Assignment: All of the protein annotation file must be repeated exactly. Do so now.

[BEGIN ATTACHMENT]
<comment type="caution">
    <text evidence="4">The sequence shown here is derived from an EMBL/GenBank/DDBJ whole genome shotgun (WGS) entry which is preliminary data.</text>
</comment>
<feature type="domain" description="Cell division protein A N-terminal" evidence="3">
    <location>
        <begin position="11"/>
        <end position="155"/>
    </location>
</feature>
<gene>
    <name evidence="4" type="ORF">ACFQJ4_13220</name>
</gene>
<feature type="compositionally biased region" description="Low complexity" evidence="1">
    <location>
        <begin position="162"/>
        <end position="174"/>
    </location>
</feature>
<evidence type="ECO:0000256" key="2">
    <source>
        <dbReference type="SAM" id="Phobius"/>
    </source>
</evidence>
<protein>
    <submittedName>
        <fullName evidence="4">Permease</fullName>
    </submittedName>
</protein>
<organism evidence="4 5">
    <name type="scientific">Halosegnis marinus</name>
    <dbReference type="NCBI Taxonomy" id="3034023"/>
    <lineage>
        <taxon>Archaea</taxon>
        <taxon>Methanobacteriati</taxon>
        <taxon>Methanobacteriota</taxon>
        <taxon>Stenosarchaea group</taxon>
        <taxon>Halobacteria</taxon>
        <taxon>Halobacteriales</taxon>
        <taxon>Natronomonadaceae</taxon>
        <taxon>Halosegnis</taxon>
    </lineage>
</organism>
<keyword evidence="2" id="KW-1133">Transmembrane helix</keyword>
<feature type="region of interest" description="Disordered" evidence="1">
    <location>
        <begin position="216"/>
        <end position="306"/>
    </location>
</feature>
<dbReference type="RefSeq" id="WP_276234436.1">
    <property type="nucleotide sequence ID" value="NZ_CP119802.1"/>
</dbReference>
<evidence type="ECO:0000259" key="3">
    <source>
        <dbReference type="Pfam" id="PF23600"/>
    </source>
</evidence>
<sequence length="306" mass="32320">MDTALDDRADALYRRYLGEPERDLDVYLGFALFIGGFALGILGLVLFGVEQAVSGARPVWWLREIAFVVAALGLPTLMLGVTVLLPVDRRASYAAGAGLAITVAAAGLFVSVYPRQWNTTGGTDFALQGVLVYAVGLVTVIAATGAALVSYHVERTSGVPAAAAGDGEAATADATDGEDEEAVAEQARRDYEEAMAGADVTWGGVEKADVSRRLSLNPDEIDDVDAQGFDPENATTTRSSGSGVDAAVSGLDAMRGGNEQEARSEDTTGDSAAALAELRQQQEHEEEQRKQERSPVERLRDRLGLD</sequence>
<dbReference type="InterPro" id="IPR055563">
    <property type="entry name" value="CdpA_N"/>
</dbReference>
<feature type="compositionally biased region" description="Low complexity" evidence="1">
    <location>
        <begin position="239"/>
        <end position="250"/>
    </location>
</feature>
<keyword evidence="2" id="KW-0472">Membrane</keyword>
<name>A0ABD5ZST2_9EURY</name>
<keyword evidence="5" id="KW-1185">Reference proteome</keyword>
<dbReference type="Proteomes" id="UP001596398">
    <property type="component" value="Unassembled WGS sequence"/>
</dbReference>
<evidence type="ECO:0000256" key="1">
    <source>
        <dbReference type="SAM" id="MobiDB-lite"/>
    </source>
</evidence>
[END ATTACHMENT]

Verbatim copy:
<comment type="caution">
    <text evidence="4">The sequence shown here is derived from an EMBL/GenBank/DDBJ whole genome shotgun (WGS) entry which is preliminary data.</text>
</comment>
<feature type="domain" description="Cell division protein A N-terminal" evidence="3">
    <location>
        <begin position="11"/>
        <end position="155"/>
    </location>
</feature>
<gene>
    <name evidence="4" type="ORF">ACFQJ4_13220</name>
</gene>
<feature type="compositionally biased region" description="Low complexity" evidence="1">
    <location>
        <begin position="162"/>
        <end position="174"/>
    </location>
</feature>
<evidence type="ECO:0000256" key="2">
    <source>
        <dbReference type="SAM" id="Phobius"/>
    </source>
</evidence>
<protein>
    <submittedName>
        <fullName evidence="4">Permease</fullName>
    </submittedName>
</protein>
<organism evidence="4 5">
    <name type="scientific">Halosegnis marinus</name>
    <dbReference type="NCBI Taxonomy" id="3034023"/>
    <lineage>
        <taxon>Archaea</taxon>
        <taxon>Methanobacteriati</taxon>
        <taxon>Methanobacteriota</taxon>
        <taxon>Stenosarchaea group</taxon>
        <taxon>Halobacteria</taxon>
        <taxon>Halobacteriales</taxon>
        <taxon>Natronomonadaceae</taxon>
        <taxon>Halosegnis</taxon>
    </lineage>
</organism>
<keyword evidence="2" id="KW-1133">Transmembrane helix</keyword>
<feature type="region of interest" description="Disordered" evidence="1">
    <location>
        <begin position="216"/>
        <end position="306"/>
    </location>
</feature>
<dbReference type="RefSeq" id="WP_276234436.1">
    <property type="nucleotide sequence ID" value="NZ_CP119802.1"/>
</dbReference>
<evidence type="ECO:0000259" key="3">
    <source>
        <dbReference type="Pfam" id="PF23600"/>
    </source>
</evidence>
<sequence length="306" mass="32320">MDTALDDRADALYRRYLGEPERDLDVYLGFALFIGGFALGILGLVLFGVEQAVSGARPVWWLREIAFVVAALGLPTLMLGVTVLLPVDRRASYAAGAGLAITVAAAGLFVSVYPRQWNTTGGTDFALQGVLVYAVGLVTVIAATGAALVSYHVERTSGVPAAAAGDGEAATADATDGEDEEAVAEQARRDYEEAMAGADVTWGGVEKADVSRRLSLNPDEIDDVDAQGFDPENATTTRSSGSGVDAAVSGLDAMRGGNEQEARSEDTTGDSAAALAELRQQQEHEEEQRKQERSPVERLRDRLGLD</sequence>
<dbReference type="InterPro" id="IPR055563">
    <property type="entry name" value="CdpA_N"/>
</dbReference>
<feature type="compositionally biased region" description="Low complexity" evidence="1">
    <location>
        <begin position="239"/>
        <end position="250"/>
    </location>
</feature>
<keyword evidence="2" id="KW-0472">Membrane</keyword>
<name>A0ABD5ZST2_9EURY</name>
<keyword evidence="5" id="KW-1185">Reference proteome</keyword>
<dbReference type="Proteomes" id="UP001596398">
    <property type="component" value="Unassembled WGS sequence"/>
</dbReference>
<evidence type="ECO:0000256" key="1">
    <source>
        <dbReference type="SAM" id="MobiDB-lite"/>
    </source>
</evidence>